GREEN BOATING TIPS Looking for ways to be more eco-friendly when you're out on the water? Following are tips and information that will help you minimize your impact on the environment while maximizing the efficiency and performance of your boat. 1. Choose Green Products: Look for the 7. Prevent Fuel Spills: Use or install a EPA-certified “Design for the Environdevice to prevent overboard discharges ment” DfE label, which assures you that the from your tank vent. Benefit: Save gas and product has minimal environmental impact reduce water pollution and is safer for the person using it. Benefit: 8. Use an autopilot: Modern autopilots Safer products. Reduce water pollution. can steer better than most helmspersons— 2. Use The Right Prop: Use a prop with the and they don’t have a limited attention right pitch so your engine reaches its span. Benefit: Reduce fuel consumption designed wide-open-throttle RPM. An 9. Recycle Your Monofilament Fishing adjustable-pitch propellerallows you to dial Line: If your harbor doesn’t have a recyin the optimum pitch angle in single degrees. cling location, see the website fishingModular props, let you swap props while linerecycling.org. keeping the same hub. Benefit: Reduce fuel 10. Eat Responsibly Harvested Seafood: consumption, improve performance. Choose sustainable seafood at a restau3. Don’t Push Water: Install and use trim rants or grocery stores to ensure that the tabs or hydrofoils. Most planing powerfish stocks are plentiful for your children boats can improve hole-shot acceleration and for generations to come. or reduce fuel consumption with properly adjusted trim tabs and hydrofoils. Keeping on a plane at lower engine RPMs can extend your range and reduce your time on passages. Benefit: Improve boat performance & save gas. 4. Keep The Bilge Clean: Avoid the accidental discharge of oily water by using a sorbent in each bilge area. Consider a bioremediation product designed to convert hydrocarbons into safe compounds Benefit: Safer products. Reduce water pollution 5. Retire That 2-Stroke Outboard: Although it may be possible to get a few more years out of your old-technology outboard, you’ll be much happier with the reduced noise, fumes, fuel consumption, and pollution of a modern injected fourstroke outboard. For an even quieter ride, try an electric outboard. Benefit: Save gas and reduce water pollution. 6. Recycle your Lead-Acid Batteries: 12V batteries are among the most recycled products in the world. Benefit: Save money and conserve resources. *Amount varies by state.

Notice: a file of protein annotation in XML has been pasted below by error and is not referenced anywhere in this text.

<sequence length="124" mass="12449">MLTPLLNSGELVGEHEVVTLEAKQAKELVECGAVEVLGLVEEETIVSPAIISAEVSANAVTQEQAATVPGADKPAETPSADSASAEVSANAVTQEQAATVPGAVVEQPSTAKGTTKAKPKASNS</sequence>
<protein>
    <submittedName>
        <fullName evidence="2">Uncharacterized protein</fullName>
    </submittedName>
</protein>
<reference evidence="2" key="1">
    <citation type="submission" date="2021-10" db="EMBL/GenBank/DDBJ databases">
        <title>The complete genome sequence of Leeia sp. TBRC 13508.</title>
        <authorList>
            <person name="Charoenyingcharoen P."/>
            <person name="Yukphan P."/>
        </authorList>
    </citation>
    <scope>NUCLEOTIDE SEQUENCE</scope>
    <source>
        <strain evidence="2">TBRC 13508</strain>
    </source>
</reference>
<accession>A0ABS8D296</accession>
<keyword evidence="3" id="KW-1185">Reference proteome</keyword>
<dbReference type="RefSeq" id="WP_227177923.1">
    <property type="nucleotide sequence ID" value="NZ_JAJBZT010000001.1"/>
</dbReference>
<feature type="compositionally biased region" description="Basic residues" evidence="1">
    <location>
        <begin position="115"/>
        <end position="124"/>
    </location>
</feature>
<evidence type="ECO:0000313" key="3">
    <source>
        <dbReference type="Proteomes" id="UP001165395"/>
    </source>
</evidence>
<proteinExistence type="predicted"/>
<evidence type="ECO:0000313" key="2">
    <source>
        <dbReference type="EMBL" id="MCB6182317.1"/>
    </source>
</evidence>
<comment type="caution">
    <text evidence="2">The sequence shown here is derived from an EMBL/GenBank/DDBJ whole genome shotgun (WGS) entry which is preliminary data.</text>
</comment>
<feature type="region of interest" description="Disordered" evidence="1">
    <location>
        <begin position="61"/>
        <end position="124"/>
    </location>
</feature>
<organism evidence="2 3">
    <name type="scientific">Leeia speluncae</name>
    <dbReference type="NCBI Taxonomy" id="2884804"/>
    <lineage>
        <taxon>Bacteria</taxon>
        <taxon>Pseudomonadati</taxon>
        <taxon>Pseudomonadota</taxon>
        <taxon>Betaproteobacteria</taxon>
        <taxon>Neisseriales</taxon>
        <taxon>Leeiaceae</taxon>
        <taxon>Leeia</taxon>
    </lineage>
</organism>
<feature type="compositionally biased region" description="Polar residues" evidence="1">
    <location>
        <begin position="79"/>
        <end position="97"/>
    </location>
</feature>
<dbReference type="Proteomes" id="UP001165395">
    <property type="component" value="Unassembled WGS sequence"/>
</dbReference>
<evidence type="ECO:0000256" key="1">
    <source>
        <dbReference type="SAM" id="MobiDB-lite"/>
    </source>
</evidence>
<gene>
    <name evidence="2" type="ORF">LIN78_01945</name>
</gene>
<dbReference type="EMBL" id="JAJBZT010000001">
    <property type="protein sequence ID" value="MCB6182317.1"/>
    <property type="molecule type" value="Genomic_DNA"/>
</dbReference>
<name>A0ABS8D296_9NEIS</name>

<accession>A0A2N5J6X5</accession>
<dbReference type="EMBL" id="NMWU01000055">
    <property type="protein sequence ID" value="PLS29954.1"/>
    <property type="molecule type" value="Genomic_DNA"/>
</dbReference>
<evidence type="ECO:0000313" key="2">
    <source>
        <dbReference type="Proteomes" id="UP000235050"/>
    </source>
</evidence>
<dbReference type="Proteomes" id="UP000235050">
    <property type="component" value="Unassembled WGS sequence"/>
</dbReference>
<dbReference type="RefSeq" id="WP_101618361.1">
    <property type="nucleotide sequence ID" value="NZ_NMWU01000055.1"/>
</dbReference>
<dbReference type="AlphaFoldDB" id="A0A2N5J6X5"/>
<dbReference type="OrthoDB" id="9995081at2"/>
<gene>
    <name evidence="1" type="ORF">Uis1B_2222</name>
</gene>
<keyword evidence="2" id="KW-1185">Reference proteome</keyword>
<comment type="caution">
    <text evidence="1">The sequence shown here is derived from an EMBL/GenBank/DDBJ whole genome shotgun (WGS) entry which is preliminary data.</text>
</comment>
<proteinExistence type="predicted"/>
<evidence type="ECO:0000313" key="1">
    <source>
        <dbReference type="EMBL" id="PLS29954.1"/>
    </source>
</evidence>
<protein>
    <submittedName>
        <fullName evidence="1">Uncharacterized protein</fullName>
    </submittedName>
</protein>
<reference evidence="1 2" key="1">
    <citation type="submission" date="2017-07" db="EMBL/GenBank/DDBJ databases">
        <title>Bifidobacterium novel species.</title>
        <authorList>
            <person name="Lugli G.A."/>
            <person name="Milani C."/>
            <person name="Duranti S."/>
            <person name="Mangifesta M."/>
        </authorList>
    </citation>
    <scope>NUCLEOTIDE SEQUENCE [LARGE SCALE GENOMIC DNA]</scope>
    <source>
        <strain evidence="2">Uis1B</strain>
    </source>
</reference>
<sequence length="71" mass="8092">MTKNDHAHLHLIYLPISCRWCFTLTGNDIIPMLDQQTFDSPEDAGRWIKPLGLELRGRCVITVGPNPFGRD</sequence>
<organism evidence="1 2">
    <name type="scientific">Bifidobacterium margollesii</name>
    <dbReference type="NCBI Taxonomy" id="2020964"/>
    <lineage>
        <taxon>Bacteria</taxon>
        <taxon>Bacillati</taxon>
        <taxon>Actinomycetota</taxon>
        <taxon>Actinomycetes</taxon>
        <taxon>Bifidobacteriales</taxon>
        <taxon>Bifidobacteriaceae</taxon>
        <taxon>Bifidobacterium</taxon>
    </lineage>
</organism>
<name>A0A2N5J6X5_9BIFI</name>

WATERWAY MARKER SYSTEM